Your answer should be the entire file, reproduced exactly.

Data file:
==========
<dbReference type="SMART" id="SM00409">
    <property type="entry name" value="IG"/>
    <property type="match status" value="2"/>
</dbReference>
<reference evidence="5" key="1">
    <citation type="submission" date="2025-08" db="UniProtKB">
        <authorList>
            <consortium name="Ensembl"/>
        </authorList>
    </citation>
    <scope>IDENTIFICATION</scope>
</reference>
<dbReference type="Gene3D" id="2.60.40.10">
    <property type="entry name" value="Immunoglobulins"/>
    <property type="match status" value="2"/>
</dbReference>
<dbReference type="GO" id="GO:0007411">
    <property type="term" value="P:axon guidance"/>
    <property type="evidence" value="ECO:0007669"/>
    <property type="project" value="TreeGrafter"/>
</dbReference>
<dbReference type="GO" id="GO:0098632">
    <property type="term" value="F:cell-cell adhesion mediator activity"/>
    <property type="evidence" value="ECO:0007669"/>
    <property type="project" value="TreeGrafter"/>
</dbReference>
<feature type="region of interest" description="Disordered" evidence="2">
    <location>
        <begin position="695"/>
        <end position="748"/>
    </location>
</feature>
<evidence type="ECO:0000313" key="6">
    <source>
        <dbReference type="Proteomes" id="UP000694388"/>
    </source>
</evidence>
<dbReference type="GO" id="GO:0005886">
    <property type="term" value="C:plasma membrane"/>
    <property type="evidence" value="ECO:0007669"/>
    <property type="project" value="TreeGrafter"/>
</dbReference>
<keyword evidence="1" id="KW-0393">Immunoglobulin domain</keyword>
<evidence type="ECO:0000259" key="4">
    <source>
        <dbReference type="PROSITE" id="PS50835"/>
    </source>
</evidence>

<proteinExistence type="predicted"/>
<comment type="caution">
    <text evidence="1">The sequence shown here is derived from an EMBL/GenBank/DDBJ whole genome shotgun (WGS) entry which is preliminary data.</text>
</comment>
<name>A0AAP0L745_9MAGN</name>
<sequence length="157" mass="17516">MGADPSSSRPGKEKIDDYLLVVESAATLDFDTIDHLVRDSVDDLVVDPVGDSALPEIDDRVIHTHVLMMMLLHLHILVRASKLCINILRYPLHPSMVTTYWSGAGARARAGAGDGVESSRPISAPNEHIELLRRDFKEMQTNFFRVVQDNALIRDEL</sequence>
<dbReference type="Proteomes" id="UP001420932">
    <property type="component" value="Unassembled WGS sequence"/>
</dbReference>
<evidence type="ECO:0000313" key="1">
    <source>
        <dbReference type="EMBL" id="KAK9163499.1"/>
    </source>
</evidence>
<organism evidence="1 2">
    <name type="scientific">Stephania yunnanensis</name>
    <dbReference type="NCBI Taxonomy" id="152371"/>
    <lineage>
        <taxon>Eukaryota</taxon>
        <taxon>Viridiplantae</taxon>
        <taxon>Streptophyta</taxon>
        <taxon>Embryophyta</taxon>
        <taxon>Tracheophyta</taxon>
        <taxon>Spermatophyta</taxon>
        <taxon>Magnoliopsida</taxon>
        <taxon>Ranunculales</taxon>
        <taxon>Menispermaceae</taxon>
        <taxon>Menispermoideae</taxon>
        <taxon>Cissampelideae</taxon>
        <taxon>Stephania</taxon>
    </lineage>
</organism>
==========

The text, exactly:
<dbReference type="SMART" id="SM00409">
    <property type="entry name" value="IG"/>
    <property type="match status" value="2"/>
</dbReference>
<reference evidence="5" key="1">
    <citation type="submission" date="2025-08" db="UniProtKB">
        <authorList>
            <consortium name="Ensembl"/>
        </authorList>
    </citation>
    <scope>IDENTIFICATION</scope>
</reference>
<dbReference type="Gene3D" id="2.60.40.10">
    <property type="entry name" value="Immunoglobulins"/>
    <property type="match status" value="2"/>
</dbReference>
<dbReference type="GO" id="GO:0007411">
    <property type="term" value="P:axon guidance"/>
    <property type="evidence" value="ECO:0007669"/>
    <property type="project" value="TreeGrafter"/>
</dbReference>
<dbReference type="GO" id="GO:0098632">
    <property type="term" value="F:cell-cell adhesion mediator activity"/>
    <property type="evidence" value="ECO:0007669"/>
    <property type="project" value="TreeGrafter"/>
</dbReference>
<feature type="region of interest" description="Disordered" evidence="2">
    <location>
        <begin position="695"/>
        <end position="748"/>
    </location>
</feature>
<evidence type="ECO:0000313" key="6">
    <source>
        <dbReference type="Proteomes" id="UP000694388"/>
    </source>
</evidence>
<dbReference type="GO" id="GO:0005886">
    <property type="term" value="C:plasma membrane"/>
    <property type="evidence" value="ECO:0007669"/>
    <property type="project" value="TreeGrafter"/>
</dbReference>
<keyword evidence="1" id="KW-0393">Immunoglobulin domain</keyword>
<evidence type="ECO:0000259" key="4">
    <source>
        <dbReference type="PROSITE" id="PS50835"/>
    </source>
</evidence>

<proteinExistence type="predicted"/>
<comment type="caution">
    <text evidence="1">The sequence shown here is derived from an EMBL/GenBank/DDBJ whole genome shotgun (WGS) entry which is preliminary data.</text>
</comment>
<name>A0AAP0L745_9MAGN</name>
<sequence length="157" mass="17516">MGADPSSSRPGKEKIDDYLLVVESAATLDFDTIDHLVRDSVDDLVVDPVGDSALPEIDDRVIHTHVLMMMLLHLHILVRASKLCINILRYPLHPSMVTTYWSGAGARARAGAGDGVESSRPISAPNEHIELLRRDFKEMQTNFFRVVQDNALIRDEL</sequence>
<dbReference type="Proteomes" id="UP001420932">
    <property type="component" value="Unassembled WGS sequence"/>
</dbReference>
<evidence type="ECO:0000313" key="1">
    <source>
        <dbReference type="EMBL" id="KAK9163499.1"/>
    </source>
</evidence>
<organism evidence="1 2">
    <name type="scientific">Stephania yunnanensis</name>
    <dbReference type="NCBI Taxonomy" id="152371"/>
    <lineage>
        <taxon>Eukaryota</taxon>
        <taxon>Viridiplantae</taxon>
        <taxon>Streptophyta</taxon>
        <taxon>Embryophyta</taxon>
        <taxon>Tracheophyta</taxon>
        <taxon>Spermatophyta</taxon>
        <taxon>Magnoliopsida</taxon>
        <taxon>Ranunculales</taxon>
        <taxon>Menispermaceae</taxon>
        <taxon>Menispermoideae</taxon>
        <taxon>Cissampelideae</taxon>
        <taxon>Stephania</taxon>
    </lineage>
</organism>